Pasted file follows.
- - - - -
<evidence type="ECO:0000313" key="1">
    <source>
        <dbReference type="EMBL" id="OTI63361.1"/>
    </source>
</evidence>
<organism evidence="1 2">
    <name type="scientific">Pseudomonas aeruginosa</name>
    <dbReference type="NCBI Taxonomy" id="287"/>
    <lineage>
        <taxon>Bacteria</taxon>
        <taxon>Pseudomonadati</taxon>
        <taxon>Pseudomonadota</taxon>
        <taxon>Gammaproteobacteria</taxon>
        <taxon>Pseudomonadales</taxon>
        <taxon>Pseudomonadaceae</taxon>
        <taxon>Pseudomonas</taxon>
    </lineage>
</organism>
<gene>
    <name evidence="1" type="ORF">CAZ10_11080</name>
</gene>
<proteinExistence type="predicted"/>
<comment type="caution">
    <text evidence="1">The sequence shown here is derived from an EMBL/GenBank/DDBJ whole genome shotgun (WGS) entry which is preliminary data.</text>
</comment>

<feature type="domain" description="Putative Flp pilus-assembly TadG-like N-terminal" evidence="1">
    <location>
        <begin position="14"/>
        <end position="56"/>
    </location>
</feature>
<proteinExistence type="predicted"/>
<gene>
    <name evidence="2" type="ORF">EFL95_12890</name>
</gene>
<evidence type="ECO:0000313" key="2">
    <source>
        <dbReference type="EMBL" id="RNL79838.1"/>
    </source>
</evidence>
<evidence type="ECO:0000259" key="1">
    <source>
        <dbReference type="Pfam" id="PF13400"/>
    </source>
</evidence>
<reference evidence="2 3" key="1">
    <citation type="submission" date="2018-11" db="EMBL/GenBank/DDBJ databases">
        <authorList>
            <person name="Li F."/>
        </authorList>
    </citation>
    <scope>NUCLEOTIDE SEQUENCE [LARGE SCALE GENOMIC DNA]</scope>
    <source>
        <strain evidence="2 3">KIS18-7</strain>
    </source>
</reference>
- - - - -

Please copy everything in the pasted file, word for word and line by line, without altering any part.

<evidence type="ECO:0000313" key="1">
    <source>
        <dbReference type="EMBL" id="OTI63361.1"/>
    </source>
</evidence>
<organism evidence="1 2">
    <name type="scientific">Pseudomonas aeruginosa</name>
    <dbReference type="NCBI Taxonomy" id="287"/>
    <lineage>
        <taxon>Bacteria</taxon>
        <taxon>Pseudomonadati</taxon>
        <taxon>Pseudomonadota</taxon>
        <taxon>Gammaproteobacteria</taxon>
        <taxon>Pseudomonadales</taxon>
        <taxon>Pseudomonadaceae</taxon>
        <taxon>Pseudomonas</taxon>
    </lineage>
</organism>
<gene>
    <name evidence="1" type="ORF">CAZ10_11080</name>
</gene>
<proteinExistence type="predicted"/>
<comment type="caution">
    <text evidence="1">The sequence shown here is derived from an EMBL/GenBank/DDBJ whole genome shotgun (WGS) entry which is preliminary data.</text>
</comment>

<feature type="domain" description="Putative Flp pilus-assembly TadG-like N-terminal" evidence="1">
    <location>
        <begin position="14"/>
        <end position="56"/>
    </location>
</feature>
<proteinExistence type="predicted"/>
<gene>
    <name evidence="2" type="ORF">EFL95_12890</name>
</gene>
<evidence type="ECO:0000313" key="2">
    <source>
        <dbReference type="EMBL" id="RNL79838.1"/>
    </source>
</evidence>
<evidence type="ECO:0000259" key="1">
    <source>
        <dbReference type="Pfam" id="PF13400"/>
    </source>
</evidence>
<reference evidence="2 3" key="1">
    <citation type="submission" date="2018-11" db="EMBL/GenBank/DDBJ databases">
        <authorList>
            <person name="Li F."/>
        </authorList>
    </citation>
    <scope>NUCLEOTIDE SEQUENCE [LARGE SCALE GENOMIC DNA]</scope>
    <source>
        <strain evidence="2 3">KIS18-7</strain>
    </source>
</reference>